Composing and producing electronic music: week 2

The assigmnent for week 2 of Composing and Producing Electronic Music was to make a drum groove for a Drum’n Bass track. Here’s how I did it.

I started with recreating Amen Break in FL Studio.

First of all, I found that I am not good at playing drums. After I “played” it I had to heavily edit it in the piano roll to match the groove. Next time when I do my own complex groove from scratch, it will make sense for me to draw the groove on paper first, then play it and edit.

Here’s the 100% quantized groove:

100% quantized groove

Then I dropped the original Amen Break groove into Slicex, which automatically sliced it. Oops, made a mistake here: before slicing the loop should have re-detected it tempo or manually set it to 138.

Slicing in Slicex

Then dumped into piano roll as groove template.

Groove template in piano roll

After that I quantized my drum’s piano roll based on the groove template:

Quantizing based on groove template

And here’s the final Amen Break in MIDI:

Amen Break in MIDI

You can see the waveform of the original Amen Break in the background. It is helpful for matching velocities.

The drums sounded ok, but I wasn’t satisfied with the riding cymbals. It seemed like somebody was kicking the bottom of the can. I ripped them off this midi track. Then I found the cymbal sound I liked in my library and recreated the cymbals using the Step Sequencer.

Then applied 50% swing:

Applying 50% swing

I also adjusted the cymbal’s pitch to match the original Amen Break:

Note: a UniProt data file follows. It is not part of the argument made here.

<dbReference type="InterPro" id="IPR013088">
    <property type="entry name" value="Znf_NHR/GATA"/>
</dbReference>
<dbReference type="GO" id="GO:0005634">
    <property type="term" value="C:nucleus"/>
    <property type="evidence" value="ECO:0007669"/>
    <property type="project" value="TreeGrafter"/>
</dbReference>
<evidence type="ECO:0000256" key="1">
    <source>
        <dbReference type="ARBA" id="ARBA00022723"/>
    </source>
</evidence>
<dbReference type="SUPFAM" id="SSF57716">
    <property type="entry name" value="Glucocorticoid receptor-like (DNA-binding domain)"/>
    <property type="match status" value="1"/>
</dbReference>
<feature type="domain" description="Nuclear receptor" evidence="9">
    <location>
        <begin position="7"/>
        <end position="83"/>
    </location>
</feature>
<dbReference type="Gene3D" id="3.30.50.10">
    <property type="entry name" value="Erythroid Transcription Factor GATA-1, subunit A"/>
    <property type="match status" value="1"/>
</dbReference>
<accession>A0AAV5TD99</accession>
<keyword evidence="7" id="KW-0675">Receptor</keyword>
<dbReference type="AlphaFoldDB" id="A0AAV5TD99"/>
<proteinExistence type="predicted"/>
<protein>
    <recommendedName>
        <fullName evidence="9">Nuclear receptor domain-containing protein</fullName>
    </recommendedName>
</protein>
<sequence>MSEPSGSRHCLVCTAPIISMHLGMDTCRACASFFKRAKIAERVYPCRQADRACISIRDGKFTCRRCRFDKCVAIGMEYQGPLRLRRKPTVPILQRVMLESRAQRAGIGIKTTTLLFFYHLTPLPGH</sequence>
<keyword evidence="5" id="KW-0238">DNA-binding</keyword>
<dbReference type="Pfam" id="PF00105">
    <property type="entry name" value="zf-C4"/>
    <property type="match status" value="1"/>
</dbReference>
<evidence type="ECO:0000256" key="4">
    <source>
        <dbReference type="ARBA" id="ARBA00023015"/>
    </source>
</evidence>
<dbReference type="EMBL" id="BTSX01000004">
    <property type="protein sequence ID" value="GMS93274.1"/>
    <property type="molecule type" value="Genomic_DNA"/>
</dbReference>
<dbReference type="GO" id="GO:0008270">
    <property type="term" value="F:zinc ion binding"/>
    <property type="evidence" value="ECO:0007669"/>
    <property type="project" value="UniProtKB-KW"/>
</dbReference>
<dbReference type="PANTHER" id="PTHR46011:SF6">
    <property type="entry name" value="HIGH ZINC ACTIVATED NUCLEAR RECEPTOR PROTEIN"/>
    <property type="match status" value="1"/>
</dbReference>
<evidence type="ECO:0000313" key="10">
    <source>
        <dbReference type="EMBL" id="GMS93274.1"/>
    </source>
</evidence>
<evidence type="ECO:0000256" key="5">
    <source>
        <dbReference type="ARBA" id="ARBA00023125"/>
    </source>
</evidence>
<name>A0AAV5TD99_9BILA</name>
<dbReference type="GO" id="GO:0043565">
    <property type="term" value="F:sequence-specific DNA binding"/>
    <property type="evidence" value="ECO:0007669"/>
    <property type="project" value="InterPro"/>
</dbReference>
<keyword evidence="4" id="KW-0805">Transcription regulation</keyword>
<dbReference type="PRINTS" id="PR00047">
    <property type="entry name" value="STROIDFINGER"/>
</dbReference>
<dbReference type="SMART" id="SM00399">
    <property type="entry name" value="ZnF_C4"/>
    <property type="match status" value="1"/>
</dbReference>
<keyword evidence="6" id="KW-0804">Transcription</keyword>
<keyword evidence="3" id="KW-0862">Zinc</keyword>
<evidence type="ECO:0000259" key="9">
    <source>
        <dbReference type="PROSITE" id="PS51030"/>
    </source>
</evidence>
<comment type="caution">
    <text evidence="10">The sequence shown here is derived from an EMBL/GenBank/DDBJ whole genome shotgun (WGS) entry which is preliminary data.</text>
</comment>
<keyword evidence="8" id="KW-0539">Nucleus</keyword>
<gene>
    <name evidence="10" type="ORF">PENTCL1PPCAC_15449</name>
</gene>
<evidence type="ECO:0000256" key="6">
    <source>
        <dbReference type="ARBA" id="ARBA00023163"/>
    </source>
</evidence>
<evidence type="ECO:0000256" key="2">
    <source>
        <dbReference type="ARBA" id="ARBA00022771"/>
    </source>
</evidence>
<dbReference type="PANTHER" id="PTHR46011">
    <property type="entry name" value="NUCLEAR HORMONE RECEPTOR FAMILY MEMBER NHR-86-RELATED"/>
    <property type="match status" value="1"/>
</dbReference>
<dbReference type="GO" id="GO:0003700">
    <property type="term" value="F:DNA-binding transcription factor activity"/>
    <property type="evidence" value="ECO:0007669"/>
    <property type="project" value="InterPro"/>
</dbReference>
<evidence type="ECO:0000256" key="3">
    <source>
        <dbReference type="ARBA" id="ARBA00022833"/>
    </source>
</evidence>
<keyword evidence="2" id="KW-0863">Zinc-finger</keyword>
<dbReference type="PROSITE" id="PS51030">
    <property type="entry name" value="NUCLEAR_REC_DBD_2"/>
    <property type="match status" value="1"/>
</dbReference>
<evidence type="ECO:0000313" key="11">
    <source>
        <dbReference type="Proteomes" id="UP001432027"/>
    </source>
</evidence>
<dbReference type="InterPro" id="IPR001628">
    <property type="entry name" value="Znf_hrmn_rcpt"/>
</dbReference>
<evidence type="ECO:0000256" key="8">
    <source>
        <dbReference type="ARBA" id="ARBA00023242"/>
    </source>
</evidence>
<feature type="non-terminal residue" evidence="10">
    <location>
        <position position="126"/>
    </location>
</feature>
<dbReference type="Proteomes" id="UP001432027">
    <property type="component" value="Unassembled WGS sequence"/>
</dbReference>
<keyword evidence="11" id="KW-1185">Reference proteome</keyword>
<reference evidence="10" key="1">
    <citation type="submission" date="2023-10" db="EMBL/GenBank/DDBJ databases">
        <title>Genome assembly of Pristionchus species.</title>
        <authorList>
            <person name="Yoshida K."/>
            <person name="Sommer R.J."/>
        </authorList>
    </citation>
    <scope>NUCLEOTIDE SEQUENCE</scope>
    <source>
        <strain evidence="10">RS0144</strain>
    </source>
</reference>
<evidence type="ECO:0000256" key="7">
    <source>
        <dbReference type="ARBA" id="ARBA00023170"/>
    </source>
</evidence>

Adjusting the cymbal’s pitch

Then I added an orchestral hit into the same step sequencer. And again, adjusted its pitch.

Here’s final Amen Break in MIDI:

Just to add a little variety I found a DnB an appropriate drum kit in Drumaxx and used it for the drums track. Then I laid the sub kick I did in Massive over it. Audio editing is frustrating in FL, so to the limited available time I decided to do away with it this time.

As for mixing, I assigned all the drums to the same mixer track and used the level knobs on the pattern tracks to adjust relative volumes of the tracks:

Adjusting relative volumes of tracks

As far as I can see, FL does not have a concept of a mixer bus. Instead output of each mixer track can be directed to an input of one or more of other mixer tracks. And vice versa, any track can take input from multiple other tracks (hence serve as a submix track).

In the screenshot below I created a “Drums” track (1) to serve as a submix of all the drums tracks (2-7).

Mixing drum tracks

The circled pictograms on the screenshot above indicate that the output of Dummaxx track 2 is directed to the input of Drums track 1. And the output of “Drums” track is routed to Master:

Routing drum tracks to master

FL puts a limiter into the master track by default, and I left it there with the default settings. As a result, the drums sound compressed but I reckon it’s actually better that way.


Here’s the end result:

That’s all for this assignment. If I had more time, I would program 1 or more different drum patterns a switched them after 8 or 16 bars.